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Some 15 years ago, our first ever long-haul flight on BA was in its premium economy cabin, World Traveller Plus. Having flown in the cabin on every type of BA long-haul aircraft, a review is long overdue.
At the time, BA and Virgin were virtually the only airlines to offer premium economy. Having overcome their fear of cannibalising business class revenue, most European and Asia Pacific airlines have followed suit. On the other side of the Atlantic, American Airlines, Delta and United are also rolling out premium economy.
More than any other cabin on BA, the value of World Traveller Plus is very subjective. Some see little difference from economy. Others see it as a welcome relief. There are also significant differences depending on which aircraft you are flying.
So here’s our guide based on a number of flights over the past 12 months or so.
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World Traveller Plus on BA
World Traveller Plus is available on every BA long-haul flight from London Gatwick and Heathrow.
The one exception are flights on Airbus A321 aircraft to Amman, Beirut and occasionally Cairo, Moscow and Tel Aviv.
The one relative weakness compared to other airlines, notably Virgin Atlantic, is that you don’t get much extra in terms of ground services.
You do have an increased checked luggage allowance of two bags. There is priority boarding of sorts as you will board before economy under the group boarding system. But that’s about it. Some airports outside of London may have dedicated check-in desks, but that’s the exception rather than the rule.
After the 2008 financial crisis, BA did trial paid for lounge access for World Traveller Plus passengers at New York JFK but this was not extended.
The World Traveller Plus Cabin
Here’s the cabin you find on the the Airbus A380, Boeing 777-300, 787-8, 787-9, and the majority of four class Boeing 777-200 aircraft.
On the majority of aircraft, the cabin is in a 2-4-2 configuration. However, on the Airbus A380 and Boeing 787, the cabin is a 2-3-2 configuration. Here are the seat maps on ba.com
Boeing 747 aircraft, three class Boeing 777-200 and some four class Boeing 777-200 aircraft have the original World Traveller Plus seat which you can see below:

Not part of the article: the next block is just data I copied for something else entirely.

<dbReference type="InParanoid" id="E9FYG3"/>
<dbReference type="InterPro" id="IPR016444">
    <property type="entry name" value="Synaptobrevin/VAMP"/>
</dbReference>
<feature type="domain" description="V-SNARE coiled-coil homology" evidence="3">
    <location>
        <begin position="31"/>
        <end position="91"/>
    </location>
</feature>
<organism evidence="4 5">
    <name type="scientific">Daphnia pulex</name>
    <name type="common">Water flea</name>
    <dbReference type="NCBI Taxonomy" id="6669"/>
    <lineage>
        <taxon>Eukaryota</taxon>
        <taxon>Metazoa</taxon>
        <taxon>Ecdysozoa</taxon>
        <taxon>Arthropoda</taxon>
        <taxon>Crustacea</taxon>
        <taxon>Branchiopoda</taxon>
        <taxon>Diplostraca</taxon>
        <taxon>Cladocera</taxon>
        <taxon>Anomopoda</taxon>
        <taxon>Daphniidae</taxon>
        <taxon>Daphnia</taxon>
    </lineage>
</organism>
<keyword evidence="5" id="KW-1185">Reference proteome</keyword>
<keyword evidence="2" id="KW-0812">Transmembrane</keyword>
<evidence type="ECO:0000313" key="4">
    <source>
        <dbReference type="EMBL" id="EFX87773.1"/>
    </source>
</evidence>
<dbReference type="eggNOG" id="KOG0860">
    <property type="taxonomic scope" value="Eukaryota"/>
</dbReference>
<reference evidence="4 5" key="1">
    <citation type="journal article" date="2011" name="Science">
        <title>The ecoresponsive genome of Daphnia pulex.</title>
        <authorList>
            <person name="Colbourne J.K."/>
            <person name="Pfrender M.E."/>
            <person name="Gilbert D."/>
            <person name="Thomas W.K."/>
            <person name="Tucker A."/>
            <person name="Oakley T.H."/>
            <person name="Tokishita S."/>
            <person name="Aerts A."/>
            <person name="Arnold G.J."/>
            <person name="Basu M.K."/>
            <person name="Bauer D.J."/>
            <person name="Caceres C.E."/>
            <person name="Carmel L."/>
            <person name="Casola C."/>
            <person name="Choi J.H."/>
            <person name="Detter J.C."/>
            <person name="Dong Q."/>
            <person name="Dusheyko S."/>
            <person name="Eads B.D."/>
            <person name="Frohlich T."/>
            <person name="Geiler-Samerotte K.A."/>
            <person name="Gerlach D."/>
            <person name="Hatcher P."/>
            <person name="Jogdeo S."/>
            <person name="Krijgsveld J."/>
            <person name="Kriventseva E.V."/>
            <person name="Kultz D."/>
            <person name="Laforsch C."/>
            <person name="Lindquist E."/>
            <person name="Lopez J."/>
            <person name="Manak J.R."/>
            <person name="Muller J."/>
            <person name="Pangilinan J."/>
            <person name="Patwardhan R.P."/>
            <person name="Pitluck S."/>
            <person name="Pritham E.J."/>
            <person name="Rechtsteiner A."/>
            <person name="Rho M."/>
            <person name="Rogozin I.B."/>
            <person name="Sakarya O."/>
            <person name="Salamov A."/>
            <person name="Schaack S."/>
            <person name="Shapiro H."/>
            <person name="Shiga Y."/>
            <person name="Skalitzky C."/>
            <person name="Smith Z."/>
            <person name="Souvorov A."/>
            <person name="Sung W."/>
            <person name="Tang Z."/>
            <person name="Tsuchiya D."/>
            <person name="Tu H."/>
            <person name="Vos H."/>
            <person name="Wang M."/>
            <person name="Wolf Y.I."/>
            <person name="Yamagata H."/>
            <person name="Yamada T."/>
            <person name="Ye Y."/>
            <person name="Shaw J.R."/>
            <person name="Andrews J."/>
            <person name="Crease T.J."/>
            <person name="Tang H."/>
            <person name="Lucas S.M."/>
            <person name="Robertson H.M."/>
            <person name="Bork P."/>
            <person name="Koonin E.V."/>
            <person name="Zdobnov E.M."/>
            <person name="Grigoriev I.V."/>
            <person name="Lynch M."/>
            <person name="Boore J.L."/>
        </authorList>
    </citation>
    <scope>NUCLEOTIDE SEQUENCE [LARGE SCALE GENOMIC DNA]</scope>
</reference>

However, Boeing 747 aircraft with 86 business class seats have had the original seats recovered and at seat power upgraded to USB and a universal plug. Aircraft that have not been upgraded have Empower at seat power sockets which require a PhD in electrical engineering to find an adapter that will work with your devices.
BA is also in the process of upgrading its Gatwick Boeing 777-200 with a new World Traveller Plus cabin.
There is also one peculiarity. On Boeing 747 aircraft with 52 business class seats, the cabin is actually located between First and Club World. This was done intentionally to allow BA to add another 16 business class seats to these aircraft.
The Cabin Environment
As World Traveller Plus has become more popular, the number of seats on newer aircraft has increased significantly.
On three class Boeing 777-200 aircraft there are just three rows of World Traveller Plus. On Airbus A380, there are nine. Whilst the Airbus A380 is a great aircraft to fly on, it does lose its “demi-cabin” feel.
The one bonus on the Airbus A380 is that there are side bins along the windows for storage. However, beware passengers behind you using them as a foot rest. Ugh!
If the cabin is not full, and there is little by way of through traffic from other cabins, it can feel very peaceful and relaxing during the flight. If not, it can be much less so.
The main features of the seat are:
– Seat pitch of 38 inches and width of 18.5/20 inches
– 10.6 inch in flight entertainment screen.
– Adjustable “hammock style” headrest
– At seat cocktail table
– A fold-out half/full tray table
– Adjustable foot rest
– Adjustable leg rest (front row seats only)
– Universal and USB plug sockets
Needless to say, the front rows offer the best seats. The worst seats are centre seats and those towards the back of the cabin where you do risk noise from the front row of World Traveller.
It should also be noted that the recline of the seat is quite deep. Whilst this is good for sleeping, some passengers struggle to get out of their seats if the seat in front is fully reclined.
The in-flight service is essentially an enhanced version of BA’s World Traveller service, as served by the same crew.
The principal differences are: